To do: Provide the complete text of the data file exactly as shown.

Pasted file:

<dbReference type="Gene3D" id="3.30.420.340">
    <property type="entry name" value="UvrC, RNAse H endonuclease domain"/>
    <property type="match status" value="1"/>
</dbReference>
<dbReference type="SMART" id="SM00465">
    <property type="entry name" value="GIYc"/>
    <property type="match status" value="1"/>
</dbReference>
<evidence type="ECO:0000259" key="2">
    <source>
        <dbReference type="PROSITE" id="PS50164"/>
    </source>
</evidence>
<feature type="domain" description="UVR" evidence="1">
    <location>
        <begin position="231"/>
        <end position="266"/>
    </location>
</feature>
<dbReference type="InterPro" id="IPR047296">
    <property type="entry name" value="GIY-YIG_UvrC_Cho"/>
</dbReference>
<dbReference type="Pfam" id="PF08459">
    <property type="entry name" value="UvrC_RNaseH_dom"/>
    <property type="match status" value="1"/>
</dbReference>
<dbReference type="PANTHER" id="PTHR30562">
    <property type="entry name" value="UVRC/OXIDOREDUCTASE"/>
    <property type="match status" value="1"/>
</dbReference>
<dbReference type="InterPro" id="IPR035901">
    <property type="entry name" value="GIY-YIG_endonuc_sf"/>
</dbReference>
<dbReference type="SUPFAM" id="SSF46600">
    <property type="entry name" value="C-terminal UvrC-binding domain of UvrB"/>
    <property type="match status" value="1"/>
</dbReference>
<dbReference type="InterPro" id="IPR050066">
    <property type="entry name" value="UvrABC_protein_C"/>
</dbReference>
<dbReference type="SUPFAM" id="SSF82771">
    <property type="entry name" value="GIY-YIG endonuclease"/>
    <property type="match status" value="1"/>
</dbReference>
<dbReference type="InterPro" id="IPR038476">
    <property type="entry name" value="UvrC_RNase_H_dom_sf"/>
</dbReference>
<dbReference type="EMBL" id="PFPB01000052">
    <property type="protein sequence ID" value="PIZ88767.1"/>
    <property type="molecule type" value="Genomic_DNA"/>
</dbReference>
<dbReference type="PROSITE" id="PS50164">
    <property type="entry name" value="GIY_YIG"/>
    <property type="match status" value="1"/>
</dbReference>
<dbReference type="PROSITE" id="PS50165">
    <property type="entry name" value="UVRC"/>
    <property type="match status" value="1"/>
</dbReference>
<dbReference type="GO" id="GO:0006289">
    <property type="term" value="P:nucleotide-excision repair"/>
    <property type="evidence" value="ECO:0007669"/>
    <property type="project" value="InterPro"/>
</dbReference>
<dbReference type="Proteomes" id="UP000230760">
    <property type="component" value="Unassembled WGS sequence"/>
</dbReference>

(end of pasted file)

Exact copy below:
<dbReference type="Gene3D" id="3.30.420.340">
    <property type="entry name" value="UvrC, RNAse H endonuclease domain"/>
    <property type="match status" value="1"/>
</dbReference>
<dbReference type="SMART" id="SM00465">
    <property type="entry name" value="GIYc"/>
    <property type="match status" value="1"/>
</dbReference>
<evidence type="ECO:0000259" key="2">
    <source>
        <dbReference type="PROSITE" id="PS50164"/>
    </source>
</evidence>
<feature type="domain" description="UVR" evidence="1">
    <location>
        <begin position="231"/>
        <end position="266"/>
    </location>
</feature>
<dbReference type="InterPro" id="IPR047296">
    <property type="entry name" value="GIY-YIG_UvrC_Cho"/>
</dbReference>
<dbReference type="Pfam" id="PF08459">
    <property type="entry name" value="UvrC_RNaseH_dom"/>
    <property type="match status" value="1"/>
</dbReference>
<dbReference type="PANTHER" id="PTHR30562">
    <property type="entry name" value="UVRC/OXIDOREDUCTASE"/>
    <property type="match status" value="1"/>
</dbReference>
<dbReference type="InterPro" id="IPR035901">
    <property type="entry name" value="GIY-YIG_endonuc_sf"/>
</dbReference>
<dbReference type="SUPFAM" id="SSF46600">
    <property type="entry name" value="C-terminal UvrC-binding domain of UvrB"/>
    <property type="match status" value="1"/>
</dbReference>
<dbReference type="InterPro" id="IPR050066">
    <property type="entry name" value="UvrABC_protein_C"/>
</dbReference>
<dbReference type="SUPFAM" id="SSF82771">
    <property type="entry name" value="GIY-YIG endonuclease"/>
    <property type="match status" value="1"/>
</dbReference>
<dbReference type="InterPro" id="IPR038476">
    <property type="entry name" value="UvrC_RNase_H_dom_sf"/>
</dbReference>
<dbReference type="EMBL" id="PFPB01000052">
    <property type="protein sequence ID" value="PIZ88767.1"/>
    <property type="molecule type" value="Genomic_DNA"/>
</dbReference>
<dbReference type="PROSITE" id="PS50164">
    <property type="entry name" value="GIY_YIG"/>
    <property type="match status" value="1"/>
</dbReference>
<dbReference type="PROSITE" id="PS50165">
    <property type="entry name" value="UVRC"/>
    <property type="match status" value="1"/>
</dbReference>
<dbReference type="GO" id="GO:0006289">
    <property type="term" value="P:nucleotide-excision repair"/>
    <property type="evidence" value="ECO:0007669"/>
    <property type="project" value="InterPro"/>
</dbReference>
<dbReference type="Proteomes" id="UP000230760">
    <property type="component" value="Unassembled WGS sequence"/>
</dbReference>